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Michał Przywara
20:41 Mar 23, 2023

"literary equivalent of being painted into a corner" wow, thanks! That's a great way of looking at it. You're right, a burning desire can definitely focus us towards a goal, but it can well blind us to other things. Thanks for the feedback :)

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14:04 Mar 23, 2023

Brilliant commentary on the human condition, per normal, Mr. P. So much to unpack here. Oof. MLM is a whole 😮 And If a person never feels wanted or loved by his or her own parents, then how can anyone (or anything) fill that hole? Excellent from first to last word. Love you!

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Michał Przywara
20:40 Mar 23, 2023

Right back at you :) Yeah, MLM is something else. Even if the product's good, there's a tendency to cannibalize its own workers. And some people get stuck. Thanks for reading :)

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Sally Jupe
19:37 Mar 26, 2023

Great story yet again Michal. I love your use of dialogue. So much said here without too many words and so relevant to the prompt. Had to Google MLM though to understand you guys discussions! :) In the UK we only know them as Pyramid selling schemes, which thankfully seemed to have died a death.

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Michał Przywara
03:40 Mar 27, 2023

Thanks, Sally! I'm particularly glad about "So much said here without too many words" :) Pyramid schemes are actually illegal in Canada too. I think the distinction with an MLM is that there is an actual product being sold, instead of just making money via new signups - but yeah, the multilevel structure sure *can* look like a pyramid :) I appreciate the feedback!

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Josephine Harris
12:13 Mar 23, 2023

Great pacing and dialogue. The grabbing point for me is the contrast between Christine's innocence and her mother's cynicism. One roots for Christine because she's had a rotten start, but know she's doomed as its a pyramid scheme and she doesn't have the killer instinct to carry it off. Her willingness to settle for one bottle and reduce the price illustrates this. Well done. I could read stuff like this all day.

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Michał Przywara
20:46 Mar 23, 2023

Thanks, Josephine! Yeah, she definitely doesn't seem suited to the line of work. Sometimes it's best to cut our losses and move on to something better, but that can be a hard lesson. I'm glad you enjoyed the story :)

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Rebecca Miles
06:10 Mar 23, 2023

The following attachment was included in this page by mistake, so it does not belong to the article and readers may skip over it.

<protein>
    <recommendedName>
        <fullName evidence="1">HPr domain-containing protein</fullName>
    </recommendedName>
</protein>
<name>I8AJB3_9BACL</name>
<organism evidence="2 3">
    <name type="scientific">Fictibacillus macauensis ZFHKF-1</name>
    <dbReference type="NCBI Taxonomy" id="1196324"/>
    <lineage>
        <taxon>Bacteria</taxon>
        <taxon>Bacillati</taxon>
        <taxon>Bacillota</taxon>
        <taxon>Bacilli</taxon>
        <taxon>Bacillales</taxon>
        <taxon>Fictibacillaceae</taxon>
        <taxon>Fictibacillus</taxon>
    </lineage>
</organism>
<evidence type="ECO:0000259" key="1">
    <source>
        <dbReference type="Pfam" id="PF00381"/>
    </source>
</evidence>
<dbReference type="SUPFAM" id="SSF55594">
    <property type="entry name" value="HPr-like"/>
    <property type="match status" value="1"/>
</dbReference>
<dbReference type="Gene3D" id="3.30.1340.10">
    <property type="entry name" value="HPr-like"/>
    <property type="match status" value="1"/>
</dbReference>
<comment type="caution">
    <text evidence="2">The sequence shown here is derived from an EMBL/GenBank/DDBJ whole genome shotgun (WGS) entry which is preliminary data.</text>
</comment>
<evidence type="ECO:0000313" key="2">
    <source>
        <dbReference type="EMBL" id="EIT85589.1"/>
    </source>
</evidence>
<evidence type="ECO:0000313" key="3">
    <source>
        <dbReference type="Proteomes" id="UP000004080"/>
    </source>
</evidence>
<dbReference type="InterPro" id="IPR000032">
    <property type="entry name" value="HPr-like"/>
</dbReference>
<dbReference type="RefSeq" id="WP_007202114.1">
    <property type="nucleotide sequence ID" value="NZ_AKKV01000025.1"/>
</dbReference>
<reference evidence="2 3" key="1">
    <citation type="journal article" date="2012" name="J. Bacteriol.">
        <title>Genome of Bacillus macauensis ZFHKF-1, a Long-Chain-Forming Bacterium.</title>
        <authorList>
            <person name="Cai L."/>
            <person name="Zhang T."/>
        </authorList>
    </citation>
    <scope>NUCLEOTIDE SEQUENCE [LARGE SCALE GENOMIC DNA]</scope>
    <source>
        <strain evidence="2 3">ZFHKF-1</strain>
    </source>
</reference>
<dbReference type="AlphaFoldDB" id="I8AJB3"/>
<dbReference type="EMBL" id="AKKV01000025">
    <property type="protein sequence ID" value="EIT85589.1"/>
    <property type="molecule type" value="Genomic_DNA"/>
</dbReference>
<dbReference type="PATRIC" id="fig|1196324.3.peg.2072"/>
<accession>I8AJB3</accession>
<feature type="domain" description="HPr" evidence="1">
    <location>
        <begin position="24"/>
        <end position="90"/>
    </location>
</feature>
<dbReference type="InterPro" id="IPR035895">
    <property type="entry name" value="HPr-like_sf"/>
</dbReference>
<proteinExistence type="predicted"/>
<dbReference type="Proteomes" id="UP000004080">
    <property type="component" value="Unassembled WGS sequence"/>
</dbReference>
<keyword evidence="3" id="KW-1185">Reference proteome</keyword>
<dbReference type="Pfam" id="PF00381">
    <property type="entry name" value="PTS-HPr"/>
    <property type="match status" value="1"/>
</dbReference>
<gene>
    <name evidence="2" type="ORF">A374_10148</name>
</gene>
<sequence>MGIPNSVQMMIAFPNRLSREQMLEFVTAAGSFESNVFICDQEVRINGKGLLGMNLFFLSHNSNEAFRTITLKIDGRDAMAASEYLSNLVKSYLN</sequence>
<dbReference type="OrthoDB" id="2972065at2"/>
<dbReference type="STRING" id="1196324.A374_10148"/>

I'm sure many women will be nodding as they read this Michal; it's the classic side hustle, shifting beauty products or tupperware. You capture the sales patter well, where dreams are jarred, with neologisms like sympatheutical; yep, all that pseudo stuff that is designed to convince the unwilling victim. But this story shows us the desperate backstory behind the sales spiel; the vitriol behind that pot of cream/water. The explosive start captured immediately where it all began and why Christine wants to persuade more than just the person on...

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Michał Przywara
23:40 Mar 23, 2023

Sent you an email. Thanks for the feedback! Yes, feeling trapped is what I was going for. I think that feeling can make us do things we wouldn't in better circumstances.

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Rebecca Miles
19:14 Mar 24, 2023

Thanks ever so much Michal; I'll reply soon. I like to think of your kitchen pock marked from all the champagne corks flying:-)

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Michelle Oliver
23:05 Mar 21, 2023

What a great cautionary tale. I have lost friends due to the MLM scams they’ve become addicted to. The patter you depicted is so accurate. The deluded, almost manic belief that what they are peddling is the real deal and will cure all your woes. The deeper in they get, the more determined they are. Your MC reeks of desperation. She has foolishly jumped in with more than she can handle and is now in desperate straits. I get the feeling that she is actually a lovely person, who has been dealt a bad hand and is now in over her head. She keeps j...

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Michał Przywara
21:11 Mar 22, 2023

Thanks, Michelle! I think you got exactly what I was going for. Christine's not a villain. She's not exactly innocent either, but this isn't pure malice or her trying to exploit. I think morals become real interesting when they're thrown against reality. If your well-being or survival is at stake (or if you have an opportunity and nobody is watching :) do you compromise your beliefs? If you don't, are your beliefs still serving you? I don't think there's any easy, one-size-fits-all answer here. There does often seem to be a mismatch betwee...